This element specificity is of particular importance because of a debate that has arisen over the presence of Pr order. While neutron scattering measurements have been interpreted in terms of an ordered Pr moment, these data cannot easily distinguish the Pr and Cu sublattices and NMR experiments find little or no ordered Pr moment.

The data of Figure 57, showing a resonance at the Pr LII edge, unambiguously demonstrate the presence of an ordered moment on the Pr site, thus resolving the debate. Further, scans through the antiferromagnetic position (Figure 58) reveal that the peak is split, i.e. that the Pr site magnetism is incommensurate, with a modulation wavelength of 600 Å. This splitting is too small to have been detected in the neutron scattering experiments. The modulation was found to be highly ordered, with a correlation length in the CuO2planes in excess of 900 Å, and ~300 Å perpendicular to the planes. Interestingly, the data of Figure 58 also show that the incommensurability increases by approximately 30% on warming from T = 5 K to TPr = 19 K.

An important open question is whether the Cu site magnetism is also driven incommensurate. Here X-ray magnetic scattering in the vicinity of the Cu K-edge would be invaluable. Preliminary experiments performed at ID20 measured scattering at the Cu antiferromagnetic Bragg position. Count rates of 10 counts per sec were obtained. If confirmed, this would indicate that at least one component of the Cu magnetic order remains commensurate, and these results would represent the first observation of X-ray magnetic scattering from the copper spin in a high-Tc system, pointing the way to further such studies at third generation sources.

In summary the high resolution and element specificity of resonant X-ray magnetic scattering have revealed new features in the magnetism of this intriguing compound. While it remains to be understood whether or not the incommensurate modulation is associated with the suppression of superconductivity, perhaps in an analogous manner to the static stripes observed in the "214" materials, it is clear that this technique can provide new insights into the problem of high-Tc superconductivity.

J.P. Hill (a), A.T. Boothroyd (b), D.F. McMorrow (c), C. Vettier (d), A. Stunault (d), A. Markvardsen (b), D. Gibbs (a), N. Andersen (c), E. Brecht (e) and Th. Wolf (e), to be published.

(a) Brookhaven National Laboratory (USA)
(b) Oxford University (UK)
(c) Risf National Laboratory (Denmark)
(d) ESRF
(e) Forschungszentrum Karlsruhe (Germany)




First observation of X-ray quadrupolar diffraction peaks


With the development of high-flux X-ray sources such as the ESRF, scattering experiments revealing details of the deep electronic charge distribution of atoms may be envisaged. For instance, it should become possible, with reasonable counting times, to measure Bragg reflections due to a periodical aspherical 4f density in rare-earth compounds.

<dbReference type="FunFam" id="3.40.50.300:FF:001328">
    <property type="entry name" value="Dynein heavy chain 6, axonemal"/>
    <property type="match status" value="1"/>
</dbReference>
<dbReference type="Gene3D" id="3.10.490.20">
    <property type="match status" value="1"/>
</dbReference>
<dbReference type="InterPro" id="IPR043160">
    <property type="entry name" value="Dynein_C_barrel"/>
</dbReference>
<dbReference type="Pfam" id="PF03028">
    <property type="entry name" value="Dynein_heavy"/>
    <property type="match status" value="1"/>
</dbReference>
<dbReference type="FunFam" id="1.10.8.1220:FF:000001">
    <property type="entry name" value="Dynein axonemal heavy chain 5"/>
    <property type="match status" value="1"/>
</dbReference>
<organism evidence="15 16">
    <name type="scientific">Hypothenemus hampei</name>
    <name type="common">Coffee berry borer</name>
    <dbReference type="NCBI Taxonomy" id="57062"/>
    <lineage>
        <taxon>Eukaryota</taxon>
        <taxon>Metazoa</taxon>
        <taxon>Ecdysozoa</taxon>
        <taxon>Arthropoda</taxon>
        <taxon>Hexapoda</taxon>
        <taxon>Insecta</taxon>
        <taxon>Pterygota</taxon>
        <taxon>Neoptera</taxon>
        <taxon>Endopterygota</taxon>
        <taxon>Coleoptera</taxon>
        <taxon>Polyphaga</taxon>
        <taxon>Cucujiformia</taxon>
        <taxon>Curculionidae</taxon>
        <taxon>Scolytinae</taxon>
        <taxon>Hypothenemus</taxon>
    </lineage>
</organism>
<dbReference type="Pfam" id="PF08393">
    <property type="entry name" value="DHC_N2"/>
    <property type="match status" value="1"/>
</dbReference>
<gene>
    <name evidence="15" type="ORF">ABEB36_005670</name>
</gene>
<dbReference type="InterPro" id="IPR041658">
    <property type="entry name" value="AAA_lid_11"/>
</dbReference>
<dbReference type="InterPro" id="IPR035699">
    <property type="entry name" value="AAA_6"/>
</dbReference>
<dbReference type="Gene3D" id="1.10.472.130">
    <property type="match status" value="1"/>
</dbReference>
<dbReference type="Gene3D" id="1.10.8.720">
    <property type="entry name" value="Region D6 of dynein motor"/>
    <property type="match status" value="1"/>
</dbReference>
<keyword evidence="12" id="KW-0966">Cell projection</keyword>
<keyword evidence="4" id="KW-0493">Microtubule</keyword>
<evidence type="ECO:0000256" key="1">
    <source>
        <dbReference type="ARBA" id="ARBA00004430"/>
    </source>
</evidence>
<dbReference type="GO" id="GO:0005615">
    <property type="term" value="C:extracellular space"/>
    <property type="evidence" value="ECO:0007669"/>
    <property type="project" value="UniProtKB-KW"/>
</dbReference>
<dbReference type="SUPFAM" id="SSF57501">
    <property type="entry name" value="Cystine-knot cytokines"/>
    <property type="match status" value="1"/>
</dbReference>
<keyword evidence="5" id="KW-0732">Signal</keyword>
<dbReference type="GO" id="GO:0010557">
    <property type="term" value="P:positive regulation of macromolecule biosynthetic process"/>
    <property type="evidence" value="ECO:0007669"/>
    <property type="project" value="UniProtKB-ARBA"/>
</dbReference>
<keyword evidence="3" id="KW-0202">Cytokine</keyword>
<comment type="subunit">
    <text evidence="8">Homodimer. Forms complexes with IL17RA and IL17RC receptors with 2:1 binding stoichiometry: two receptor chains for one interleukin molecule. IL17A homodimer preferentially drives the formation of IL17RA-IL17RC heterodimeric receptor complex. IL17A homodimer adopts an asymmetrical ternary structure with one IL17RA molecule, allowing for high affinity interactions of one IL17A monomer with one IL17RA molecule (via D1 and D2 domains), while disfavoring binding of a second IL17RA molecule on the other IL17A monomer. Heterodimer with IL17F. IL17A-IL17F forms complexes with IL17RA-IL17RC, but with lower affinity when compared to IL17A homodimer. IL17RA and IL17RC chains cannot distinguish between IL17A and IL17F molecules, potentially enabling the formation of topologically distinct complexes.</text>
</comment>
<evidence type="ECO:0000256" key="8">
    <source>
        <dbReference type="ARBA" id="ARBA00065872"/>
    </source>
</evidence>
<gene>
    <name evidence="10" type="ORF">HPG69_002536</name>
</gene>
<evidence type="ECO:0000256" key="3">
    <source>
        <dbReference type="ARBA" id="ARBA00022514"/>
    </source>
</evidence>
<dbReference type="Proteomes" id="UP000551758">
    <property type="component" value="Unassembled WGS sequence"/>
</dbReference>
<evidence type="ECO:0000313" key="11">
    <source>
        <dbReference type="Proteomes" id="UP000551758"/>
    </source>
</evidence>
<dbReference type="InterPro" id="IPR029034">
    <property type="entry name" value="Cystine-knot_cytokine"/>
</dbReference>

In such compounds, the pair interactions between the 4f shells drive orderings in which their electronic density no longer respects the point symmetries of the disordered phase: the dominant modification of the asphericity is described by the emergence of additional quadrupolar components. If the lattice translational symmetries are preserved, the arrangement is called ferroquadrupolar, otherwise the ordering, in some way reminiscent of the antiferromagnetic order, is called antiferroquadrupolar. Such types of antiferroquadrupolar arrangements are supposed to stabilize even in the absence of magnetic order. However, until now, due to the lack of an unambiguous macroscopic or microscopic technique, the possible cases of antiferroquadrupolar order are still open to debate.

Although the multipolar scattering amplitudes involved are very weak, the Thompson scattering appears as the most efficient technique for solving these questions. Moreover, it is at present the only one allowing a quantitative interpretation of the phenomena [1, 2]. In contrast to the spherical scattering amplitude, the multipolar ones are maximum for non-zero scattering angle, the optimum being reached for sinq/l 0.5 Å-1 for the quadrupolar scattering. For this optimum, one may then estimate a quadrupolar reflection to be five orders of magnitude less than a lattice reflection. This is indeed a weak diffraction signal, but substantially larger than, for instance, a X-ray non-resonant magnetic one.

In order to validate this technique, we have applied it to a rare-earth compound presenting a multiaxial magnetic structure, NdMg. The advantage of using such a magnetic structure is that it coexists with a well-defined antiferroquadrupolar arrangement, unambiguously deduced from the magnetic structure itself.



NdMg is a cubic compound (CsCl-type) which orders antiferromagnetically at TN = 61 K and displays a second magnetic transition at TR = 35 K. From neutron diffraction, it has been established that the transition at TR corresponds to a change from a collinear structure, at high temperature to a multiaxial one, at low temperature, both based on wave vectors from the (1/2, 0, 0) star. NdMg's magnetic multiaxial structure consists of a double-k structure, with moments along twofold axes [3]. In the plane defined by the moments' directions, this structure corresponds to an antiferroquadrupolar arrangement with a (1/2, 1/2, 0) wave-vector. This magnetic structure is then suitable for the observation of X-ray antiferroquadrupolar diffraction peaks, at reciproqual space nodes Q = (h k l) + (1/2, 1/2, 0), where (h k l) is a reciprocal lattice vector.



This experiment has been performed using the 7-circle goniometer of the D2AM beamline and a closed-cycle helium refrigator to cool the sample below TR = 35 K. As very weak signals had to be drastically optimised, a short X-ray wavelength = 0.8943 Å, well below the Neodymium L absorption edges, was used. In order to further decrease the background level, a Ge(111) analyser was mounted in front of the detector.